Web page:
A Court-Side Seat: Citizen Suits, “Facility” Management and Some Nuance for Your Hazard Ranking

Legislative building

Recently released environmental law rulings.

September 28, 2020
Anthony B. Cavender - Gravel2Gavel

Some very interesting and fairly complex environmental law rulings have been released in the past few days.

U.S. Supreme Court—Trump, et al. v. Sierra Club, et al.

On July 31, 2020, in a 5-to-4 decision, the Supreme Court denied a motion to lift the stay entered by the Court a few days earlier. The earlier action stayed a preliminary injunction issued by the U.S. District Court for the Northern District of California, which had enjoined the construction of a wall along the Southern Border of the United States which was to be constructed with redirected Department of Defense funds. The merits will be addressed by the lower court and perhaps the U.S. Court of Appeals for the Ninth Circuit.

U.S. Court of Appeals for the District of Columbia Circuit—Meritor, Inc. v. EPA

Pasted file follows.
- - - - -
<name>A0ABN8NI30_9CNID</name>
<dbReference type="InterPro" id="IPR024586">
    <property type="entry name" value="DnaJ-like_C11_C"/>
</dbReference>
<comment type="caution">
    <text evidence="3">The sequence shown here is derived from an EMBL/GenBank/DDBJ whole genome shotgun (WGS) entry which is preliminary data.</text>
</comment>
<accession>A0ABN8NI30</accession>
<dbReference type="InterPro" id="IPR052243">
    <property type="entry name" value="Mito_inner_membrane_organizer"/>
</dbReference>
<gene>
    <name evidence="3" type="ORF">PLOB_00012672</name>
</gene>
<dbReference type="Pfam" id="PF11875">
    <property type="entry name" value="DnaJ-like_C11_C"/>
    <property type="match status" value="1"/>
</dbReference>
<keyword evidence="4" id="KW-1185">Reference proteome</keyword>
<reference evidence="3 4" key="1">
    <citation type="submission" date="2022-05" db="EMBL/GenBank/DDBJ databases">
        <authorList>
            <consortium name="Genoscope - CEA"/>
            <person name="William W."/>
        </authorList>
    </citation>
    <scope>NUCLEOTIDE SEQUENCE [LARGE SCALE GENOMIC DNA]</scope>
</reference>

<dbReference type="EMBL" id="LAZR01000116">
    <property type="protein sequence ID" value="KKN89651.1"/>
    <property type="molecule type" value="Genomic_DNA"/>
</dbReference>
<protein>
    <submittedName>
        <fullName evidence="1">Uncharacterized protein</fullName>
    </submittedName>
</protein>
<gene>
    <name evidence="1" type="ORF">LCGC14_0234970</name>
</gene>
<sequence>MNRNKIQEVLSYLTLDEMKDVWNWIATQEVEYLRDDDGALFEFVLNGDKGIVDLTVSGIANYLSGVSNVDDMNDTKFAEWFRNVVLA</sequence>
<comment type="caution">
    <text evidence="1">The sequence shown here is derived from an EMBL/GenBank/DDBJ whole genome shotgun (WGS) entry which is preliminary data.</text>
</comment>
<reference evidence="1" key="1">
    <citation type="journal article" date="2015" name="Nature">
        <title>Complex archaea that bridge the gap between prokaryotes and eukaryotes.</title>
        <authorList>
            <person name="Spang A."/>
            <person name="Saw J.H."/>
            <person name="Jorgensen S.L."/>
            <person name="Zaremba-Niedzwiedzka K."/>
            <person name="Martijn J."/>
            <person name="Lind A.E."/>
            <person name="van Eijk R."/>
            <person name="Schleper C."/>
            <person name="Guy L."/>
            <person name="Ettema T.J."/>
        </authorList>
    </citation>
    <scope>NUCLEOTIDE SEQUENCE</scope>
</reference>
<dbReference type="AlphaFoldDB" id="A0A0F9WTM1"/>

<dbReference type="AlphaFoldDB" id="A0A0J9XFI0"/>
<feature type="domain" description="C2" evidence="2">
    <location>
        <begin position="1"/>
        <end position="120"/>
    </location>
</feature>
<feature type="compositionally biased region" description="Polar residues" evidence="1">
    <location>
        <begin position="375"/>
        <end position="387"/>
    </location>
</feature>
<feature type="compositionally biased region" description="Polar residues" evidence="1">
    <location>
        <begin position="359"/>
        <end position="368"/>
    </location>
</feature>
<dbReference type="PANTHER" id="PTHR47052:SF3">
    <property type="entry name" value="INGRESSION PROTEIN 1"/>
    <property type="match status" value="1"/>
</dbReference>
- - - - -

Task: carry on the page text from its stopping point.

In a case involving EPA’s administration of the Superfund National Priority List (NPL) of priority Superfund sites requiring expedited cleanup, the court held that EPA had acted in accordance with the law and its implementing rules, and denied relief. Meritor was spun off from Rockwell Corporation, and is responsible for Rockwell’s environmental liabilities, including sites Meritor never operated. In 2016, EPA added the Rockwell International Wheel & Trim facility in Grenada, Miss., to the NPL list. Meritor alleged that this listing was arbitrary and capricious, pointing to EPA’s failure to adequately consider the impact of a mitigation measure added to the facility to address vapor intrusion, a factor EPA must consider in its application of the agency’s hazard ranking system. However, the court was not impressed by these arguments, and denied relief. The court’s discussion of the nuances of the hazard ranking system is very instructive

Mr. Cavender may be contacted at anthony.cavender@pillsburylaw.com


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